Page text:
Texas Blue Cross reverses coverage decision on infant with 'pre-existing condition'

The glare of the national spotlight was too much for Blue Cross Blue Shield of Texas, which reversed its decision not to provide health insurance for a newborn--the so-called "Crowley baby"--after initially denying coverage because the infant required surgery for a heart defect (i.e., a pre-existing condition), reports the Star-Telegram.

The self-employed parents, Doug and Kim Tracy, had called the insurer to obtain coverage before the baby's birth, but were told they had 30 days following the birth to apply for a policy. When the baby subsequently was born with the defect, Blue Cross denied coverage. Friends used Facebook and other media outlets to publicize the denial and gain national media exposure.

Last week, the plan looked into backdating coverage through the Texas Health Insurance Risk Pool. When that didn't work out, plan President Darren Rodgers offered to work with the hospital to pay for the baby's medical care. But this week Blue Cross went a step further, sending the family a letter by courier stating that it agreed to pay the baby's medical expenses from his March 15 birth through March 26, when risk-pool coverage took effect. The surgery to repair the heart defect occurred on March 19.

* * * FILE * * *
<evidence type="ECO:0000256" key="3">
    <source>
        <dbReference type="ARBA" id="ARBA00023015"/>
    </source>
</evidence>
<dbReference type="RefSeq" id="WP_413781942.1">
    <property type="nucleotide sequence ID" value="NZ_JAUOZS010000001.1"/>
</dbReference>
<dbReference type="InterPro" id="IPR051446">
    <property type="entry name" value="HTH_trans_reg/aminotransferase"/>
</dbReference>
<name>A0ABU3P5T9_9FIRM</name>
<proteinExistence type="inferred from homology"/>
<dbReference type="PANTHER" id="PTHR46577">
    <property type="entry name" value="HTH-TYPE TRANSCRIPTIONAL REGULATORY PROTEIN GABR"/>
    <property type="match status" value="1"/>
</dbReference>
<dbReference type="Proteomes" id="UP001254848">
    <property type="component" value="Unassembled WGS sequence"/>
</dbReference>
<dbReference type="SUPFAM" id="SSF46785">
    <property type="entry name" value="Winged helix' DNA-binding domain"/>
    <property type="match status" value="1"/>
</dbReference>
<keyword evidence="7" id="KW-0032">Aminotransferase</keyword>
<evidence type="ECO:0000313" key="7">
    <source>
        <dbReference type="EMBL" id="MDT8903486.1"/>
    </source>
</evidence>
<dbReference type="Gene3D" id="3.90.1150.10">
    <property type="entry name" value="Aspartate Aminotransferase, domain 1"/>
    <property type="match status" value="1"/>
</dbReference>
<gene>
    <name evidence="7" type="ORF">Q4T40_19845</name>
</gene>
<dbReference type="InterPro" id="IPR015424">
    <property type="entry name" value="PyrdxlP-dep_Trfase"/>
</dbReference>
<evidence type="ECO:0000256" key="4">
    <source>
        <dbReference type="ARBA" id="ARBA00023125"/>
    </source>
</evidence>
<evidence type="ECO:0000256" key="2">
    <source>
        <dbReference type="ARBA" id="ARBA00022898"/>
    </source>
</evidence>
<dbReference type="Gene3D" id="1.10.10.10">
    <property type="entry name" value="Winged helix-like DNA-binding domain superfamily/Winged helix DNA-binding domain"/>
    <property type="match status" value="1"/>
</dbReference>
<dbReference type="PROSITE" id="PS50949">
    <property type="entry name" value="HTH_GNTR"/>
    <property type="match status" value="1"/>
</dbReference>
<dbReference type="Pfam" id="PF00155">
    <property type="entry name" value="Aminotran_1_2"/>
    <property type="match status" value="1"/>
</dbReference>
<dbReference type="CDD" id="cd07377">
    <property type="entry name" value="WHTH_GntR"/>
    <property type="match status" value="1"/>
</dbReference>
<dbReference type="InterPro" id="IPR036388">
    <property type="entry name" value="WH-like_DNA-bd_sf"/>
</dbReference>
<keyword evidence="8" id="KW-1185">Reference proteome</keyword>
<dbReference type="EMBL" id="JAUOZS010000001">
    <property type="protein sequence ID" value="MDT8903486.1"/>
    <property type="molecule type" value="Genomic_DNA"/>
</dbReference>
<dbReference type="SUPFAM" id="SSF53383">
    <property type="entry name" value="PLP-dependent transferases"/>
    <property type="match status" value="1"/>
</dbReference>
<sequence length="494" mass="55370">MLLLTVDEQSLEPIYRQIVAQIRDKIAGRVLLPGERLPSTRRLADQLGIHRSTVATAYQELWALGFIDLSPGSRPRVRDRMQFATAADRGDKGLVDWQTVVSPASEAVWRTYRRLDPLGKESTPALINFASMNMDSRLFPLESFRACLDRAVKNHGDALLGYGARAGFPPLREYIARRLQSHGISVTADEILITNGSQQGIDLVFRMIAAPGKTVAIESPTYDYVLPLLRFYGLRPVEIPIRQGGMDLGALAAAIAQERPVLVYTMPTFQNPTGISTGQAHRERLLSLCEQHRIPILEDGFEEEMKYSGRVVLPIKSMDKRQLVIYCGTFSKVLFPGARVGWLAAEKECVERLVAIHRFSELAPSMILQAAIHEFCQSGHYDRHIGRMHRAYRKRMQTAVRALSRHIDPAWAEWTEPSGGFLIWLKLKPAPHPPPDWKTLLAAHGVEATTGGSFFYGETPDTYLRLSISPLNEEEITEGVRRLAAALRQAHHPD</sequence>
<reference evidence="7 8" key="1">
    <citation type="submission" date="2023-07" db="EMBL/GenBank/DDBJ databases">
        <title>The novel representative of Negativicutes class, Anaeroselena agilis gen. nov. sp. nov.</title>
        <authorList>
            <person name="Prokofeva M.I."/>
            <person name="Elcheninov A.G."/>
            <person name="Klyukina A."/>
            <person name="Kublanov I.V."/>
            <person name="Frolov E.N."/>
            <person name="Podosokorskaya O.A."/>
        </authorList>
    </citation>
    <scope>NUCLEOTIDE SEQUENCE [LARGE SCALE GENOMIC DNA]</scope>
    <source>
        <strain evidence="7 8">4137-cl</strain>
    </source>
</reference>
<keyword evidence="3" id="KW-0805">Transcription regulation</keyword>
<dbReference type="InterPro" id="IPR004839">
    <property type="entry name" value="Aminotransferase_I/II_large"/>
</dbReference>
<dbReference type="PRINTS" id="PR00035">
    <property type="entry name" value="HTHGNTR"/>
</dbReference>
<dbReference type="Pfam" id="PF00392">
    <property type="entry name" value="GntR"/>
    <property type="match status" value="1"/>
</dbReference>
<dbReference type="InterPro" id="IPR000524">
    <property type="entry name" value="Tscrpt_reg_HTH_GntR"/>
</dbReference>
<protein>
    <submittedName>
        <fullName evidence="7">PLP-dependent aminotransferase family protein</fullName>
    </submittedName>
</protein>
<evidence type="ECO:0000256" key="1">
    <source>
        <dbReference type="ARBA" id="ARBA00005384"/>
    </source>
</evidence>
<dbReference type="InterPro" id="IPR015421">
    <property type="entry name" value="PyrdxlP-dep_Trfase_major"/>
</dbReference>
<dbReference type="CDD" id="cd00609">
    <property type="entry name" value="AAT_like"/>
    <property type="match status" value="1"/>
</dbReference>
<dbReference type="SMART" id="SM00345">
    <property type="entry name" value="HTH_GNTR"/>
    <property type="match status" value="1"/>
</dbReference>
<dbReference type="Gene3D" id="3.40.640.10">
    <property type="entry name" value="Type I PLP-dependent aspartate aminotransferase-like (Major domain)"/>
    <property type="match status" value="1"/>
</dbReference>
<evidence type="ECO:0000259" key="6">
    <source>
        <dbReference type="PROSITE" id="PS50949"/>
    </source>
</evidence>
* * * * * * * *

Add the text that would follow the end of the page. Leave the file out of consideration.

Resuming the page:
To learn more:
- read the Star-Telegram article

Suggested Articles

Oscar Health will appeal a judge’s decision to toss its lawsuit against Blue Cross and Blue Shield of Florida over insurance broker agreements.

Physician-led ACOs generated nearly seven times more savings in 2018 than ACOs led by hospitals, a new analysis finds.

Most healthcare organizations are lagging in awareness and preparedness for compliance with proposed interoperability rules, according to a survey.